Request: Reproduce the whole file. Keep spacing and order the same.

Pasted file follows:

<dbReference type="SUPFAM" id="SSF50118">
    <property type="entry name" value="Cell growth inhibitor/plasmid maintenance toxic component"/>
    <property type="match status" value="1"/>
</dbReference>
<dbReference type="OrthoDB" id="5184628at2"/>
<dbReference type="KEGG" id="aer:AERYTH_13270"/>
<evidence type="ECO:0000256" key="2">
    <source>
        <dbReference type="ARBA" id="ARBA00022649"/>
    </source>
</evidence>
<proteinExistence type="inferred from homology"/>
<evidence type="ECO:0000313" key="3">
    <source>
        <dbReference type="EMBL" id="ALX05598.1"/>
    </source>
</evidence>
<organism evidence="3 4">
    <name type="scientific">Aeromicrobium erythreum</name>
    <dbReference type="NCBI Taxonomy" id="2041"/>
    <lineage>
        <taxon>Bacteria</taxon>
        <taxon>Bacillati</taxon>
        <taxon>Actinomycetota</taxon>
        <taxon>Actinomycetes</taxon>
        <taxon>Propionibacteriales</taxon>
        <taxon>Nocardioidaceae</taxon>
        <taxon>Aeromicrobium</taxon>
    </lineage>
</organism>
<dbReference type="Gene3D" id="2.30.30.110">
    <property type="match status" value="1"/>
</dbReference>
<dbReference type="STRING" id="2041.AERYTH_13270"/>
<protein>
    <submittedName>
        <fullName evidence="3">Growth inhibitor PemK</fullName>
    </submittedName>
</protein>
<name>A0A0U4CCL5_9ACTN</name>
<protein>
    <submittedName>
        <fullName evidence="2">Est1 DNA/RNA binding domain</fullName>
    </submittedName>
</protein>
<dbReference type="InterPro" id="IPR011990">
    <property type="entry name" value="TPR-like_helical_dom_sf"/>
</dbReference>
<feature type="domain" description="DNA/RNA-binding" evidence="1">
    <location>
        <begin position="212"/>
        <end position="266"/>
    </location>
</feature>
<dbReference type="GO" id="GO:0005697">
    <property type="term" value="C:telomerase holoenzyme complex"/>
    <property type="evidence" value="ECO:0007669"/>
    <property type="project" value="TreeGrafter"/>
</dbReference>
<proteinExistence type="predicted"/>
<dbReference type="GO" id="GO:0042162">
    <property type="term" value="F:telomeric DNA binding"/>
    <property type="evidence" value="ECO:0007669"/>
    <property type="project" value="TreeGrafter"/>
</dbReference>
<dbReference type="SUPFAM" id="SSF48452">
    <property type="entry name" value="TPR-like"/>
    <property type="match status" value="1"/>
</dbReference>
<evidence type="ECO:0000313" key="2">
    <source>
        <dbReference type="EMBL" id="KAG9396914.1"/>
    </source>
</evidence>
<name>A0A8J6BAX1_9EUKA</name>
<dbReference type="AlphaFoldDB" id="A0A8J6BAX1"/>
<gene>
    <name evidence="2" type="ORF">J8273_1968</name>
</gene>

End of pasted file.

<dbReference type="SUPFAM" id="SSF50118">
    <property type="entry name" value="Cell growth inhibitor/plasmid maintenance toxic component"/>
    <property type="match status" value="1"/>
</dbReference>
<dbReference type="OrthoDB" id="5184628at2"/>
<dbReference type="KEGG" id="aer:AERYTH_13270"/>
<evidence type="ECO:0000256" key="2">
    <source>
        <dbReference type="ARBA" id="ARBA00022649"/>
    </source>
</evidence>
<proteinExistence type="inferred from homology"/>
<evidence type="ECO:0000313" key="3">
    <source>
        <dbReference type="EMBL" id="ALX05598.1"/>
    </source>
</evidence>
<organism evidence="3 4">
    <name type="scientific">Aeromicrobium erythreum</name>
    <dbReference type="NCBI Taxonomy" id="2041"/>
    <lineage>
        <taxon>Bacteria</taxon>
        <taxon>Bacillati</taxon>
        <taxon>Actinomycetota</taxon>
        <taxon>Actinomycetes</taxon>
        <taxon>Propionibacteriales</taxon>
        <taxon>Nocardioidaceae</taxon>
        <taxon>Aeromicrobium</taxon>
    </lineage>
</organism>
<dbReference type="Gene3D" id="2.30.30.110">
    <property type="match status" value="1"/>
</dbReference>
<dbReference type="STRING" id="2041.AERYTH_13270"/>
<protein>
    <submittedName>
        <fullName evidence="3">Growth inhibitor PemK</fullName>
    </submittedName>
</protein>
<name>A0A0U4CCL5_9ACTN</name>
<protein>
    <submittedName>
        <fullName evidence="2">Est1 DNA/RNA binding domain</fullName>
    </submittedName>
</protein>
<dbReference type="InterPro" id="IPR011990">
    <property type="entry name" value="TPR-like_helical_dom_sf"/>
</dbReference>
<feature type="domain" description="DNA/RNA-binding" evidence="1">
    <location>
        <begin position="212"/>
        <end position="266"/>
    </location>
</feature>
<dbReference type="GO" id="GO:0005697">
    <property type="term" value="C:telomerase holoenzyme complex"/>
    <property type="evidence" value="ECO:0007669"/>
    <property type="project" value="TreeGrafter"/>
</dbReference>
<proteinExistence type="predicted"/>
<dbReference type="GO" id="GO:0042162">
    <property type="term" value="F:telomeric DNA binding"/>
    <property type="evidence" value="ECO:0007669"/>
    <property type="project" value="TreeGrafter"/>
</dbReference>
<dbReference type="SUPFAM" id="SSF48452">
    <property type="entry name" value="TPR-like"/>
    <property type="match status" value="1"/>
</dbReference>
<evidence type="ECO:0000313" key="2">
    <source>
        <dbReference type="EMBL" id="KAG9396914.1"/>
    </source>
</evidence>
<name>A0A8J6BAX1_9EUKA</name>
<dbReference type="AlphaFoldDB" id="A0A8J6BAX1"/>
<gene>
    <name evidence="2" type="ORF">J8273_1968</name>
</gene>